• Pablo Jones

            I understand the concept of a number line and how it can be useful to teach kids. The problem is it isn’t being used as a visual reference. This is how they are teaching the kids to add and subtract. If you need to take numbers away the kids start to draw a line and count backwards. And this isn’t just the intro to it in 1st or 2nd grade so they can grasp the concept, this if 4th and fifth grade.

            To be clear, as an engineer I use multiple different techniques to quickly solve problems depending on the situation and I understand the reasoning behind it. But if the kids don’t know the basics they won’t have the reference points to make any sense of all the extras they are teaching. This goes for nearly everything so I don’t get why they think it doesn’t matter for little kids.

            It is frustrating as a parent. The kids learn the steps and they follow them, but they mix the steps up from the different methods. They are told this is adding, and that is how it registers in their head so all the steps go together. Then they get turned off completely to learning because they know they are following the steps correctly and they aren’t getting the right answer.

          • oldruss

            Did not mean to imply that you do not know what a number line is. My only point is that they can be a useful tool. I agree that kids need to memorize those arithmetic facts, and all the whistles and bells can’t do that for them.

        • golfingirl

          Thank you…you saved me the trouble!

        • Air and Light

          I call bs. I want to see what you’re helping you’re kid with ! I do not want to see,”…what’s going round’ the internet…” Here’s a link for you…

          • Pablo Jones

            Come on use your head. If you are on summer break so are the other kids.

    • Scout

      I worry about people who use ‘youtube’ for their backup….says something.

      • golfingirl

        He seldom post anything without some reference to YouTube.

        He also believes that girl, who has gone to extremes to look like Barbie, is his girlfriend, because she friended him, along with 1M other men. i

        Hence his name Air and Light. She believe she can live on only air and light, no need for water or food.

        Anyone who follows this logic obviously has no grasp of true science and their educational level is questionable.

        • Scout


    • Scout

      I agree with you golfingirl. When my son was in school a few years past his teacher had a different way of doing the math and he was totally confused. We helped him by not using some ridiculous step and he had the right answer but the problem was wrong…why? Because he didn’t show the work with the extra step. Meeting with teacher was in order and she was told that as long as the answer was correct and he showed his work ‘WE’ would not accept that it was wrong. He passed the class with a B after that. Everyone’s brain is wired differently as to how they get to the ‘right’ answer. Leave things alone.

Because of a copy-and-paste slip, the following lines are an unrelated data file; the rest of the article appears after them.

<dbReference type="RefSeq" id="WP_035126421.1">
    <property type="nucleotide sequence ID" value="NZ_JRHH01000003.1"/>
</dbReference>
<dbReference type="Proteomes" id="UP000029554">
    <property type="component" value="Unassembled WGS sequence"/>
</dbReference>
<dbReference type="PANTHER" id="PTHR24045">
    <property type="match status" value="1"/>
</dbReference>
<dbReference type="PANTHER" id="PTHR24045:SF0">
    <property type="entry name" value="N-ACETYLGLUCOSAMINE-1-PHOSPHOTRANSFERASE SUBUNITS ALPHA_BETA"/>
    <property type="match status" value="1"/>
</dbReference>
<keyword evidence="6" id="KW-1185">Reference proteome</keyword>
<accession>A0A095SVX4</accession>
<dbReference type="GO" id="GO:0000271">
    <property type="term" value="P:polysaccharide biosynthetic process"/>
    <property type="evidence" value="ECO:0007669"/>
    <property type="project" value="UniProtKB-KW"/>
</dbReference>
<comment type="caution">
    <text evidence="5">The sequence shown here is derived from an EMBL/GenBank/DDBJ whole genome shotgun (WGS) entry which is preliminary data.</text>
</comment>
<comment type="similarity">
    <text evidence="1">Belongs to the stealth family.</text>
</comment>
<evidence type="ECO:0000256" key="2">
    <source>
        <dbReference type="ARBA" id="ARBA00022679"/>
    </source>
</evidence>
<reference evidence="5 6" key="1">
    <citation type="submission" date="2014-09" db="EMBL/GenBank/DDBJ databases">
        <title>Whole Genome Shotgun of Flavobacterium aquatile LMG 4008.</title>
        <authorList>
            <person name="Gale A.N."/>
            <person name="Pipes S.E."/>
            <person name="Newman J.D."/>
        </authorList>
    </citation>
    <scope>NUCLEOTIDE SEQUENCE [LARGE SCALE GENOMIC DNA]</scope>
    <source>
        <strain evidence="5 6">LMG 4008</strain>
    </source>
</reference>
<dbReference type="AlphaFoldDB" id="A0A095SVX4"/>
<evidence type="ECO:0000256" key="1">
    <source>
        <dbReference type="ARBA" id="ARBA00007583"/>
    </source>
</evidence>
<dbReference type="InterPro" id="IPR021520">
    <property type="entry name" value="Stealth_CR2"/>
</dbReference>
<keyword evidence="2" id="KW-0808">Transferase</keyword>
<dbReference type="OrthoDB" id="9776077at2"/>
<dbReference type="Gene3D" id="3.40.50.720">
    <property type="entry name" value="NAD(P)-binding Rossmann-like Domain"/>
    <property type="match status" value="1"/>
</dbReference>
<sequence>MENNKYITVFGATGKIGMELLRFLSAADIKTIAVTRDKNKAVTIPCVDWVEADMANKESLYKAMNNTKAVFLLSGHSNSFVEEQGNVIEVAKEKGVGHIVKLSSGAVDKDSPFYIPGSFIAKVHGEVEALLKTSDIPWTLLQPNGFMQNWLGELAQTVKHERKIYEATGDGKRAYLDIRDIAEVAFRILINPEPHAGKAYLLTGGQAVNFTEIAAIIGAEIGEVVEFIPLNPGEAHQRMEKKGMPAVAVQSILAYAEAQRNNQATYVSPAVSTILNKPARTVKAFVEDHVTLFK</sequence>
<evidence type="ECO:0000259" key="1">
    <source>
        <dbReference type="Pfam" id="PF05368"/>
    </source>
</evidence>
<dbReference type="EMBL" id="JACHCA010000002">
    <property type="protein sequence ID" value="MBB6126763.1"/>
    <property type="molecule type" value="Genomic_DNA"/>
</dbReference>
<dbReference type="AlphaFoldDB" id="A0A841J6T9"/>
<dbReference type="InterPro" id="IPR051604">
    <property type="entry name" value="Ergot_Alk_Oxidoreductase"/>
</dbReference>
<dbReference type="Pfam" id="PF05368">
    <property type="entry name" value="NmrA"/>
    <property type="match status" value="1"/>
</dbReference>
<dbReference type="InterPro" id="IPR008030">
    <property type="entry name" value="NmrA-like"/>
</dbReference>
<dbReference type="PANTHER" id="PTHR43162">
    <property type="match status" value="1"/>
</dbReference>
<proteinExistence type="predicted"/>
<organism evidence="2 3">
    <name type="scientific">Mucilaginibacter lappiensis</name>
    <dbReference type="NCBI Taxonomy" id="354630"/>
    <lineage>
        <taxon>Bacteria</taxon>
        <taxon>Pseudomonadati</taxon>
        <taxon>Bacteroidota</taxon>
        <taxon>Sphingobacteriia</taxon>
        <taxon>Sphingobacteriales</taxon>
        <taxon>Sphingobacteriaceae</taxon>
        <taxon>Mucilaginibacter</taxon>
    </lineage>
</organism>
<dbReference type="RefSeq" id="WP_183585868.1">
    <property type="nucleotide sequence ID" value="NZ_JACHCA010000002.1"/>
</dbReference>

• Pablo Jones

        I agree with showing work. Access to calculators, computers, and other ways to get the right answer is too easy. If the kids don’t show some work they may have got the answer from somewhere else. Of course you only need the basics for solving grade school problems, not all the extra stuff they are asking them to do.

        • Scout

          I agree

        • Air and Light

          Access to calculators, pc’s, etc. ? Been to the 21st century lately ? Wake up Buck. Mr. Rogers. Go to L.c.c.c & take “College Algebra”, and don’t use a calculator or p.c.. Lets see how far you get grandpa.

          • Pablo Jones

            Once again you show you are a child. I took 5 college Calculus classes, in each one we didn’t use calculators. How far did I get? I received an engineering degree and have been working consistently since graduating.

      • golfingirl

        My husband has an uncanny ability to do complex mathematics in his head. He would never pass Common Core Math, since he does not have the patience to have to show a dozen steps to arrive at an answer he can do in his head in 2 seconds, because some government program tells him he must do it that way.

        I understand the logic behind understanding the relationship between numbers, and how they work together, but to spent minutes on a math problem, which can be solved in seconds, only takes away time from doing additional math.

        What I find interesting, when I ask him how he can do math in his head, was that he stated that when he got his first calculator, it changed the way he thought about numbers.